4 Thinking Baby Doesn't Need A Pacifier

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Via asset1.net

Pacifiers can stir up quite a debate, but sometimes they will come in quite handy. There are numerous studies done on the use of pacifiers for infants, and although some experts are against the use of "artificial soothers", other studies have shown pacifiers to help prevent SIDS (Sudden Infant Death Syndrome).

From a personal experience, my first born used a pacifier from early on through the age of 2, but my second child actually only started using one once I stopped nursing her at around 12 months. Every experience is unique, as is every baby. One thing is certain however, you can always wean a baby from an artificial soother, but it is much more difficult to wean a baby from thumb sucking.

Truth of the matter, mommy needs to be healthy as well, and if the use of a pacifier from time to time will give you the time you need to brush your teeth, or put in a load of laundry, why not?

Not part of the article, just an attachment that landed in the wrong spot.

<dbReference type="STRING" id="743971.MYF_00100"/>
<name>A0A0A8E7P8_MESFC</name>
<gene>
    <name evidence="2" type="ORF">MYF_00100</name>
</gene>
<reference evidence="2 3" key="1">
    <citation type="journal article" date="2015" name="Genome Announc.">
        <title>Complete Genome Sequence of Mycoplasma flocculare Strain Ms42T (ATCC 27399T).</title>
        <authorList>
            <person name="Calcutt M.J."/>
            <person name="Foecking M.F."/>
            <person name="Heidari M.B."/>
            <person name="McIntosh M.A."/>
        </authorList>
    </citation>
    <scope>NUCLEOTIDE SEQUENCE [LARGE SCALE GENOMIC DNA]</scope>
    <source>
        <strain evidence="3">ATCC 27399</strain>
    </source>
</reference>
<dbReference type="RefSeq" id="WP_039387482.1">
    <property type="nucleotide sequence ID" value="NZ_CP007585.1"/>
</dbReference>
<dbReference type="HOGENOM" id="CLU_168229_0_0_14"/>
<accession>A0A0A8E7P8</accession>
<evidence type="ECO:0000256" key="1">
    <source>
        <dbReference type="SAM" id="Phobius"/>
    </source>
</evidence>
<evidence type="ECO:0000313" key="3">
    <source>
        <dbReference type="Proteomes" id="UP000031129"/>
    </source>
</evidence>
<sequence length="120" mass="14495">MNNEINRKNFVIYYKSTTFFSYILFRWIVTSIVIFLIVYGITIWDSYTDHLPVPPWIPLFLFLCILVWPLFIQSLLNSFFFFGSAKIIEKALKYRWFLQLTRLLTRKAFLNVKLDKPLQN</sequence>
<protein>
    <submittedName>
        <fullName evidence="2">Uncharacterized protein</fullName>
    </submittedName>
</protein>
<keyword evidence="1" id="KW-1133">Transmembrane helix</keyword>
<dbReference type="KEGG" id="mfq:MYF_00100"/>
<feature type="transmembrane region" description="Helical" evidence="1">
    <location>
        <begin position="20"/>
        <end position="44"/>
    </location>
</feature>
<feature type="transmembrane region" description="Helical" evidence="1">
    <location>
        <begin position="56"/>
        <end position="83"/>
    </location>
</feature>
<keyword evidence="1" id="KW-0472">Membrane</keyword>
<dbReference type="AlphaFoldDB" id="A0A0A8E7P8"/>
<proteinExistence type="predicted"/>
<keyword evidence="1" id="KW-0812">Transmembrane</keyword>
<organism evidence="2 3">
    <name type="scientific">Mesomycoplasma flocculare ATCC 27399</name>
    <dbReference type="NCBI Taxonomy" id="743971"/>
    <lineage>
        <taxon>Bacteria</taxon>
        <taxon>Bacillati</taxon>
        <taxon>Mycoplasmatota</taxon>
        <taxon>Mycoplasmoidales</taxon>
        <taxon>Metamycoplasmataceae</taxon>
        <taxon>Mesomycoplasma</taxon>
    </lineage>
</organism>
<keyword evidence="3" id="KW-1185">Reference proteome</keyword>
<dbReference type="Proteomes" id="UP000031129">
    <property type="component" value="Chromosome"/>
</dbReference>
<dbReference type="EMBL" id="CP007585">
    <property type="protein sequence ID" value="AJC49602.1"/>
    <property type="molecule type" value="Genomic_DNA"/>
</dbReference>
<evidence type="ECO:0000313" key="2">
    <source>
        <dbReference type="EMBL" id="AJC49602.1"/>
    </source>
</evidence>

3 Cleaning Baby Girls The Wrong Way

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Via deacondance.com

If you have a boy you may not want to read this point, but if you can pass on this info to a friend and avoid a baby girl from getting a urinary tract or yeast infection, please do!

Cleaning from front to back is essential to ensure bacteria is not being spread to more delicate areas of the genitals. Female babies may also, from time to time, have a white or pink discharge and this is perfectly normal. If this is the case, simply wash it off with some water without insistence, and avoid using harsh wipes between the labia. Using a small towelette with water warm or rinsing baby under a faucet if she gets particularly messy is the safest way to go about things.

2 Swaddling Baby The Wrong Way

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www.babystorkie.com

This is somewhat of a controversial subject because studies have shown that swaddling can increase the risk of Sudden Infant Death Syndrome, and Hip Dysplasia if not done correctly. Due to these studies, some doctors will recommend not doing it at all to avoid the risk.

If you decide to swaddle your newborn keep in mind the following: